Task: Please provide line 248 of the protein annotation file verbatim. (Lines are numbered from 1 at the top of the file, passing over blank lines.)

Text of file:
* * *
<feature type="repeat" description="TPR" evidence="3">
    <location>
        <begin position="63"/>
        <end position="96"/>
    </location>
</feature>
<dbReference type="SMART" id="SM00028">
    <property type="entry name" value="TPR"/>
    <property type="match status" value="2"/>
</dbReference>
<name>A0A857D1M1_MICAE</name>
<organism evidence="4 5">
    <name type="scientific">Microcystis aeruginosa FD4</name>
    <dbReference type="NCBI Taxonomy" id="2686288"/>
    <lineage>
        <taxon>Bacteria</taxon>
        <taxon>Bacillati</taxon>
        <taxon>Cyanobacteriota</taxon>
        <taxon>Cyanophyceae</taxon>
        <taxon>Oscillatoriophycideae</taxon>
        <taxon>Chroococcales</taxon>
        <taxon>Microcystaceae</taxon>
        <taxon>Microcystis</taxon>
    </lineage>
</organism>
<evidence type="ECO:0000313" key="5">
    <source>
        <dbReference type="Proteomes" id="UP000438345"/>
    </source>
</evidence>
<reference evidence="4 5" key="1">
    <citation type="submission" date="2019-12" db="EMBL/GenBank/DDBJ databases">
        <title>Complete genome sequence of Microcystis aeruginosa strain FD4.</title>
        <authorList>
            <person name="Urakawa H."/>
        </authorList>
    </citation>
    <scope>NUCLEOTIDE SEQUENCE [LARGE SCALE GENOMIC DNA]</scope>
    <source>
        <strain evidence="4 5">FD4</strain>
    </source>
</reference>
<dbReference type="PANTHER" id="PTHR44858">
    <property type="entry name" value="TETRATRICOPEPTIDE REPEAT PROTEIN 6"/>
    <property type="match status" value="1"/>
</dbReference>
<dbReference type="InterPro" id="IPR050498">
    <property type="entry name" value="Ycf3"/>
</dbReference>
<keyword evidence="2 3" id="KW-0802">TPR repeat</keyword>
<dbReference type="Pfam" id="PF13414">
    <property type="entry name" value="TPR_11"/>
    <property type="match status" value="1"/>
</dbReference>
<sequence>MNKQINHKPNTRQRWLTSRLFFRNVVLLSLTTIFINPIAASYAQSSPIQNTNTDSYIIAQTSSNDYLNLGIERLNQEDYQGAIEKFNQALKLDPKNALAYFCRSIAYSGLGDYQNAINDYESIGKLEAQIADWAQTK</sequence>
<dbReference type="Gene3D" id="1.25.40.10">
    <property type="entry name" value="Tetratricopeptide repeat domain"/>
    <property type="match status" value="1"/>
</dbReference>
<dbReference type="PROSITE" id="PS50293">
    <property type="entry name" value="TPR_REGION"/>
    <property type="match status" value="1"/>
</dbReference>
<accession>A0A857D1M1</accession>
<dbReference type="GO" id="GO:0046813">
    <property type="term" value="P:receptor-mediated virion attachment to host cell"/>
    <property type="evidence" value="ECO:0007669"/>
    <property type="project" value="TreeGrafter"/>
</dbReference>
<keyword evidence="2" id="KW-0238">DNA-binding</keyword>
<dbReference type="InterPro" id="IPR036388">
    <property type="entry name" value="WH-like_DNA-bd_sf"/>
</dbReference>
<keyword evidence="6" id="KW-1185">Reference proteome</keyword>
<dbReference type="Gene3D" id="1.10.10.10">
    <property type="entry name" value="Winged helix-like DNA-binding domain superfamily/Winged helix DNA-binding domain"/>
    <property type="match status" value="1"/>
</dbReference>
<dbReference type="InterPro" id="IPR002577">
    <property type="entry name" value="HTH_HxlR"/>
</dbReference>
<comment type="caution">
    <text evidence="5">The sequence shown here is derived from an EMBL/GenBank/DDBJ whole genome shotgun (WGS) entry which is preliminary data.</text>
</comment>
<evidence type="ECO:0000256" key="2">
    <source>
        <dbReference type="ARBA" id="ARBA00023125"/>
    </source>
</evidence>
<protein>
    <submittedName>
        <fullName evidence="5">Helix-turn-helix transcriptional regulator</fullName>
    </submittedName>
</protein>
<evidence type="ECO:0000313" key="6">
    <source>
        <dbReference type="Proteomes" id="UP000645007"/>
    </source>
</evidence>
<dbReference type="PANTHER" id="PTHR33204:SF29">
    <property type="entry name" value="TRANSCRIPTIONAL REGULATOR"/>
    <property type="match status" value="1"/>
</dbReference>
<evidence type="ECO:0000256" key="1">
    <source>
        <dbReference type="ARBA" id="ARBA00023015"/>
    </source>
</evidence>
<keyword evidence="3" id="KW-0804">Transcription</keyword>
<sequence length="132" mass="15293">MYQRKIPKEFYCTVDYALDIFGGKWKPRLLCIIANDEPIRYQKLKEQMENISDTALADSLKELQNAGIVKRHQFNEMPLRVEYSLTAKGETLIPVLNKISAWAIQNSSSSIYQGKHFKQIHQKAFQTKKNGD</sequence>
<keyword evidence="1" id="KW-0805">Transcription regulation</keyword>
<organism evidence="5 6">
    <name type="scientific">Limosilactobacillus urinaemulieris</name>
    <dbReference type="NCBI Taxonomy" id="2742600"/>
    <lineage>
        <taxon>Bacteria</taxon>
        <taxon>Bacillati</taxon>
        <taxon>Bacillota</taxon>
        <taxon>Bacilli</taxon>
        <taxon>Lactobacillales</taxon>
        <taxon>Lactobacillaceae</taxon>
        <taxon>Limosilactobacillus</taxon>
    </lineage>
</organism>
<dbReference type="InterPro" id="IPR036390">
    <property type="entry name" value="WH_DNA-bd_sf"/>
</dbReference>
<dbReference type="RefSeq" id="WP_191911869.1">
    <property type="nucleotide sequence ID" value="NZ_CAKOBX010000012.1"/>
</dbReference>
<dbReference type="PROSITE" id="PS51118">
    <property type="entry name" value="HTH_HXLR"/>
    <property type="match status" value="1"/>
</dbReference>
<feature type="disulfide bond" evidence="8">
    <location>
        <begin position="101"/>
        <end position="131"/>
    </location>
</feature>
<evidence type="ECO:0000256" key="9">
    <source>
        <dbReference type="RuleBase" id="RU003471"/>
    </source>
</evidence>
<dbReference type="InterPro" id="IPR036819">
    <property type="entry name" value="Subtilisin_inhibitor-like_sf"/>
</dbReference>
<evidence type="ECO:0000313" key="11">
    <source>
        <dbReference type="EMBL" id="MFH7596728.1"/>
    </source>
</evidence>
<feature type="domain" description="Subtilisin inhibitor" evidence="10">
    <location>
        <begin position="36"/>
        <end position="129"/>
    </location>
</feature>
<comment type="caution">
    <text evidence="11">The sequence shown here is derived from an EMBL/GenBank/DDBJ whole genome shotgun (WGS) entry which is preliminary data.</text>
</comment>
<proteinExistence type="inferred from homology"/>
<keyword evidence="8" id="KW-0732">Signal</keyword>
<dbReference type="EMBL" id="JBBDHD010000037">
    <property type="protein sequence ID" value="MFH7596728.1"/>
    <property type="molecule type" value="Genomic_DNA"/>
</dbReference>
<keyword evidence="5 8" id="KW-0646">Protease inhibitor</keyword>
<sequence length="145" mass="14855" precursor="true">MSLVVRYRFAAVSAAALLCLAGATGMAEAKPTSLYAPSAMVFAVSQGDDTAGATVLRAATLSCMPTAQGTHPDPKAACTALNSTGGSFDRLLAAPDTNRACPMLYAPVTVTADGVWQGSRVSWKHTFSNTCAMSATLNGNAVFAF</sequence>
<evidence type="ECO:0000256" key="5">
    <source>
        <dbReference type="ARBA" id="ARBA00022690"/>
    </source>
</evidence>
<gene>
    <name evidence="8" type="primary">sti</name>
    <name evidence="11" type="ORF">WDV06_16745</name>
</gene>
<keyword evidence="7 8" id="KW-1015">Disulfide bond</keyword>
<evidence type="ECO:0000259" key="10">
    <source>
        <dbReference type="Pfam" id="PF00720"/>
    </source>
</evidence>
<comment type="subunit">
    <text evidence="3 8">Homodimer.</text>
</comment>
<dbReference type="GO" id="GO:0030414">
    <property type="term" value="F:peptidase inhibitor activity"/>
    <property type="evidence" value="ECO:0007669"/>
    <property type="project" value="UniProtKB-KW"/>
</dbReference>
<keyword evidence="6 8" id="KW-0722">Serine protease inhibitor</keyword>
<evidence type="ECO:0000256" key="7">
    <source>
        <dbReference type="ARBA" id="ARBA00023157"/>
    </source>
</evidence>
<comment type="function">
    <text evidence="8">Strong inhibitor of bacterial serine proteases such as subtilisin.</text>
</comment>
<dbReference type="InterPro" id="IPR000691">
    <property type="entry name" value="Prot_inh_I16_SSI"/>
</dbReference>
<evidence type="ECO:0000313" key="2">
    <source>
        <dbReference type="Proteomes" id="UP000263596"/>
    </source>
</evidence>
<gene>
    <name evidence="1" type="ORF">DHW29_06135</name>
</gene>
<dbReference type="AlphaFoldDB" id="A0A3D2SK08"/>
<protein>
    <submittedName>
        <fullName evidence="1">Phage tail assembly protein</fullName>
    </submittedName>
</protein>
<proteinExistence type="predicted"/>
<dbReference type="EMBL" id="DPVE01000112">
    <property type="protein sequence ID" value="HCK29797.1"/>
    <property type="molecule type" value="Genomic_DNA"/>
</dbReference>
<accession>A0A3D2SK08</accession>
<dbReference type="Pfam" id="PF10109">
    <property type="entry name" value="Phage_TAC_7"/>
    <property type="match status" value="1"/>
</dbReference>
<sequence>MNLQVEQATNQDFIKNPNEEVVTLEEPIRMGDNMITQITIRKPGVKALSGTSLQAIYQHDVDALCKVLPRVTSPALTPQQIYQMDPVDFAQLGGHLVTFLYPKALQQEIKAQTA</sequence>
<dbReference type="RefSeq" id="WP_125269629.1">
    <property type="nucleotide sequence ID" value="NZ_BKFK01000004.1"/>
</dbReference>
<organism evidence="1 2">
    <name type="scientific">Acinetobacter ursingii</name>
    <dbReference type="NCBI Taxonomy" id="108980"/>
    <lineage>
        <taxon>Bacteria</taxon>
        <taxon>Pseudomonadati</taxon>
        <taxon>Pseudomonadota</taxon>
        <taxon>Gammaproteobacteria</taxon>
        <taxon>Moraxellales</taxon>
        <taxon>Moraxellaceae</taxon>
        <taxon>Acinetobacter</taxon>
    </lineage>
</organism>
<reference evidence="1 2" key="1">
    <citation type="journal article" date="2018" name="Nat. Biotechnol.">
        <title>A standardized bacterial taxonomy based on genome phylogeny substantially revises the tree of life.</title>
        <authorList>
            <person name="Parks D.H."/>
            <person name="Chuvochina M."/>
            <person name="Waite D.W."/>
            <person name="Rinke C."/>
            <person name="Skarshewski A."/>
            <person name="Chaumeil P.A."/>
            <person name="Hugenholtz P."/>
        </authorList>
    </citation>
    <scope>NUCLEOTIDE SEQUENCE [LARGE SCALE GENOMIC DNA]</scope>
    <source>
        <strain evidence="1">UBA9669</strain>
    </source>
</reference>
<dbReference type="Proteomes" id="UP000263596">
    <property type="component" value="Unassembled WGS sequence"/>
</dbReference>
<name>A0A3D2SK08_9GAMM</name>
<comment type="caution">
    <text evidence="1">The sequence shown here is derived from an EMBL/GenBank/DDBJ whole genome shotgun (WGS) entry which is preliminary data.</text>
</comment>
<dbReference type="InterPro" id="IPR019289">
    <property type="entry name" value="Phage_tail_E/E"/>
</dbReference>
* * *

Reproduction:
    <citation type="journal article" date="2018" name="Nat. Biotechnol.">